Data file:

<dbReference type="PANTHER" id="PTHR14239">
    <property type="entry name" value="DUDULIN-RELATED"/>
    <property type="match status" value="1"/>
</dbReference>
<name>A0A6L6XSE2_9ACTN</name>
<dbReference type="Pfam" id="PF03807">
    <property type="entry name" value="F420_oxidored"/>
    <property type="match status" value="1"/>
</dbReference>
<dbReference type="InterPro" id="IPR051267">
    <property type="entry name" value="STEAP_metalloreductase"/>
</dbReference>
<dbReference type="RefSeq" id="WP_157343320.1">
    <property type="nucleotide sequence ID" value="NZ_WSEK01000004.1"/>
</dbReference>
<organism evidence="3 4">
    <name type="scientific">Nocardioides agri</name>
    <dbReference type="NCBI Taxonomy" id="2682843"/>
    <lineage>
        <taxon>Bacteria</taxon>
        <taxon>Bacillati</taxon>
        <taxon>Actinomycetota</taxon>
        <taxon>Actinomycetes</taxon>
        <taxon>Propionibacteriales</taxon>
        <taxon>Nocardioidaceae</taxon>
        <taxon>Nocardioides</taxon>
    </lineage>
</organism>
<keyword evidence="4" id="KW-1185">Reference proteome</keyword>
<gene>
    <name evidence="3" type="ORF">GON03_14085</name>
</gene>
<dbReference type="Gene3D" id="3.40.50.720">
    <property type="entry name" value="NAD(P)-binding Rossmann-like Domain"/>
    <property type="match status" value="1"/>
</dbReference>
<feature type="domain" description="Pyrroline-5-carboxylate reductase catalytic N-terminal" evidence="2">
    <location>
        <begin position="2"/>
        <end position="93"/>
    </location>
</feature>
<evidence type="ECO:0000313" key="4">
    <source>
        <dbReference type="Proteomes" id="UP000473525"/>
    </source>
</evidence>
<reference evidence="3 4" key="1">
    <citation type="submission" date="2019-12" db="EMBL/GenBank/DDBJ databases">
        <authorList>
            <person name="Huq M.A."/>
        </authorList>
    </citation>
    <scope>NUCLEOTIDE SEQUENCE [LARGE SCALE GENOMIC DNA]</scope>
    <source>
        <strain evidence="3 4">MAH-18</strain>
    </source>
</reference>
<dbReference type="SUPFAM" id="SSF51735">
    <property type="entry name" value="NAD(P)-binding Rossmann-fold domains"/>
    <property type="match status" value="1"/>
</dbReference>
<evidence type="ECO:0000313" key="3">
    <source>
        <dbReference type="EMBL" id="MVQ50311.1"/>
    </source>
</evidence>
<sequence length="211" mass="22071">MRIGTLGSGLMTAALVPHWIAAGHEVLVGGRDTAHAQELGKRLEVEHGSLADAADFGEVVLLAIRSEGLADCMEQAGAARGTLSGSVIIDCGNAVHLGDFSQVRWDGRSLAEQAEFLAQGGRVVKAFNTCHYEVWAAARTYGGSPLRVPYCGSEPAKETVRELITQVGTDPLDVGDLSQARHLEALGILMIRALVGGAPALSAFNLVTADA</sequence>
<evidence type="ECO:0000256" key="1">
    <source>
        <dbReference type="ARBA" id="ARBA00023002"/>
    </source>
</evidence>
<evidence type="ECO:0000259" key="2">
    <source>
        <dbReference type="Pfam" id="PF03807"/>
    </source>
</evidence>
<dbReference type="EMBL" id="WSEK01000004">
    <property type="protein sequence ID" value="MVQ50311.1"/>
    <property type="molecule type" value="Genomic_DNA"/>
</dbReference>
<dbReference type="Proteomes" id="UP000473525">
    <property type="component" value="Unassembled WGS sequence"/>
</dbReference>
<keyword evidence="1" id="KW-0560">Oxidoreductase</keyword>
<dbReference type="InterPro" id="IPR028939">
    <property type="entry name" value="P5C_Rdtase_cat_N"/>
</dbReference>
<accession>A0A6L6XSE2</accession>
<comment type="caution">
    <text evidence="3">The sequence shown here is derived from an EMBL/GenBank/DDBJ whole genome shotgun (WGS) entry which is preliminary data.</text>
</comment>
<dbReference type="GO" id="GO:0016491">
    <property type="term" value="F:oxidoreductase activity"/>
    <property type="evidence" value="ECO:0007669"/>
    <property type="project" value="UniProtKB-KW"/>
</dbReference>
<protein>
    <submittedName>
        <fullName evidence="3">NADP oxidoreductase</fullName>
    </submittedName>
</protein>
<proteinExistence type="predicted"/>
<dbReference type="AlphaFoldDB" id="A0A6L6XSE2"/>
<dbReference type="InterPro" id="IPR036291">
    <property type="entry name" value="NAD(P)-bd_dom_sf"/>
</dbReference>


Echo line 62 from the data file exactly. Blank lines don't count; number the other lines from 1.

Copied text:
</dbReference>